The second part of the answer to why the issue of rethinking and upgrading Israel’s relations with nato and the eu is now being raised has to do with events in Israel and the region. With the collapse of the Oslo peace process and the second intifada, the vision of Israel successfully integrating itself into a new and transforming Middle East was dealt a severe setback. The vision of closer integration between Israelis and Palestinians has been supplanted by a desire on both sides for separation. The prospect of Iran obtaining nuclear weapons — possibly encouraging other countries like Egypt to consider the same — would pose a very real threat to Israeli security. While Israel could be a great beneficiary of a Western strategy aimed at transforming and democratizing the region, should such a strategy backfire or fail, Israel would be one of the first countries to feel the consequences.
We want to be clear on one point. Much of the recent discussion in the West about Israel and nato has focused on a possible peacekeeping or monitoring role for Alliance forces in connection with a possible Israeli-Palestinian peace agreement. But what some Israeli strategic thinkers are starting to discuss — and what we are addressing here — is something different, namely an upgraded strategic relationship between Israel and Euro-Atlantic institutions like nato and the eu that would lead to increasingly closer ties and could include eventual membership. Such an upgraded relationship could become a crucial part of an overall package aimed at securing a peace settlement as well as a part of an overall reassessment of nato and eu ties in the region. It would not exclude nato and/or the eu from assuming some role in a future peace settlement. But the strategic purpose would be different, namely to bring Israel closer to and anchor it in the Euro-Atlantic community.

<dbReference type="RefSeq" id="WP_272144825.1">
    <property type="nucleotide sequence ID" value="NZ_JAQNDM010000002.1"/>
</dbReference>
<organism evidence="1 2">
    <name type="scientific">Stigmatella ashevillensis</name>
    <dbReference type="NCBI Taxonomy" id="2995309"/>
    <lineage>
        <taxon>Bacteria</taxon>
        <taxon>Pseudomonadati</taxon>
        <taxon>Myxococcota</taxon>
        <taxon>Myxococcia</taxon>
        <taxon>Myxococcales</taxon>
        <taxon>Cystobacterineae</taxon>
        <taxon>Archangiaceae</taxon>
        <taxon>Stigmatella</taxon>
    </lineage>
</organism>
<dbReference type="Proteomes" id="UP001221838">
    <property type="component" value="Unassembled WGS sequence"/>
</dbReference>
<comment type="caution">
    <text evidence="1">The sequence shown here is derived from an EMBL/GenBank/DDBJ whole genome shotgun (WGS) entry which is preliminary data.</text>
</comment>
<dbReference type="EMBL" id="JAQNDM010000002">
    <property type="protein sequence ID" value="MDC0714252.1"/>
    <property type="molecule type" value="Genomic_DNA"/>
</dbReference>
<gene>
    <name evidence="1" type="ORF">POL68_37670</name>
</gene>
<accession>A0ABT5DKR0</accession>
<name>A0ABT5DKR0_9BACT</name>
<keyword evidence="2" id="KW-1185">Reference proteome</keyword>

These are the issues and questions that some far-sighted Israelis have also started to pose. What seems remarkable to us, however, is not that they are now being posed, but rather that Israelis have not been more curious and assertive in exploring such opportunities for enhancing Israel’s security and long-term viability. At a minimum, both Israel and the West will need to review what kind of relationship does or does not make sense as the European and Middle Eastern security spaces increasingly overlap. Should Israel seek closer relations with nato and the eu? Or should Israel remain outside? We believe Israel may have a unique window in which it can seek to realign itself vis-à-vis Euro-Atlantic institutions, and we turn now to a sketch of the reasons why such a realignment is in the interests of Israel, the United States, and Europe.